Grand theft can be broken down into degrees, which are levels of the offense based on the value of the item or items taken by the accused. For any crime to constitute grand theft, the value of the item(s) must be $300 or more.
Grand theft in the first degree is the most serious form of grand theft. A first-degree felony, this offense is punishable by up to 30 years in state prison.
In order to be charged with grand theft in the first degree, you must take cash or property valued at $100,000 or more from somebody who did not give you permission to take it.
Grand theft in the first degree can be one charge for one piece of property or single amount of currency worth $100,000 or more. More often than not, grand theft in the first degree may constitute a number of thefts equaling a total of $100,000 or more in loss to the alleged victim.
Grand theft in the first degree may be charged alone or may be charged with other crimes such as organized scheme to defraud, dealing in stolen property, or burglary.
In my experience as a Miami grand theft attorney and Broward grand theft attorney, I have seen grand theft in the first degree cases involving thefts of high-priced items or sophisticated white-collar crime schemes such as bank fraud or credit card fraud.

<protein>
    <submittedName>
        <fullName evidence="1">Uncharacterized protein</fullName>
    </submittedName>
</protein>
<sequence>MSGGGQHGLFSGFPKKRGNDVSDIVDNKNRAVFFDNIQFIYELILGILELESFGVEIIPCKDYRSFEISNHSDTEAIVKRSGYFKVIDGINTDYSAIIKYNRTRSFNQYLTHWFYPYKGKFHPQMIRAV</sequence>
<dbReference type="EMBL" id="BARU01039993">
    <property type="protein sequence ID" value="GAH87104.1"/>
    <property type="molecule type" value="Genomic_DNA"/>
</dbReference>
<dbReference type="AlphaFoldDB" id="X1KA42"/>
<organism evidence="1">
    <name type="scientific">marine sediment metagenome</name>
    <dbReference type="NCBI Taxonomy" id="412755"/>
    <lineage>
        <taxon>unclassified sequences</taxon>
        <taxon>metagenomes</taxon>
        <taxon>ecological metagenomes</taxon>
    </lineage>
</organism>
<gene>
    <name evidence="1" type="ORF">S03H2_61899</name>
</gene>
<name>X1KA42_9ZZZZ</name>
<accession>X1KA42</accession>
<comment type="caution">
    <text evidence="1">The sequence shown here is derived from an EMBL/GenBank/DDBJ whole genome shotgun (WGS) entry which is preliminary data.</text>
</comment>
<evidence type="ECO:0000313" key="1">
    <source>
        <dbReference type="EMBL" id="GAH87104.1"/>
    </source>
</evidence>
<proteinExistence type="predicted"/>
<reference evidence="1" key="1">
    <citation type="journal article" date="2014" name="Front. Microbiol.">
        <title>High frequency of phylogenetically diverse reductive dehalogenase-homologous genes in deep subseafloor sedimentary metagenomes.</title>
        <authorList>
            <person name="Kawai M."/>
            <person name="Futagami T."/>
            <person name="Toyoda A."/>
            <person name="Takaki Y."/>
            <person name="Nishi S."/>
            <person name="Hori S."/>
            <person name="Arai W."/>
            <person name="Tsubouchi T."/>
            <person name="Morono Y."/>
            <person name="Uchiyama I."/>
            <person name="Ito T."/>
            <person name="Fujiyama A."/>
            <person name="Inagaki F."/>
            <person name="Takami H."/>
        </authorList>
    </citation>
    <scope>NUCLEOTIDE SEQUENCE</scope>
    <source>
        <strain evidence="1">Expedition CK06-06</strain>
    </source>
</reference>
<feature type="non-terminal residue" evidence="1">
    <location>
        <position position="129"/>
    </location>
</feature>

Aside from prison (which is far more likely for first-degree grand theft than any other degree of grand theft), restitution will be an issue. The state will expect for you to repay the money that you are accused of stealing.
Most thefts involving high values will be investigated thoroughly prior to an arrest being made. If you are contacted by law enforcement regarding your alleged involvement in a high-dollar theft, do not make a statement without first consulting a criminal defense lawyer.
Eric Matheny represents clients charged with all degrees of grand theft offenses in Miami-Dade and Broward.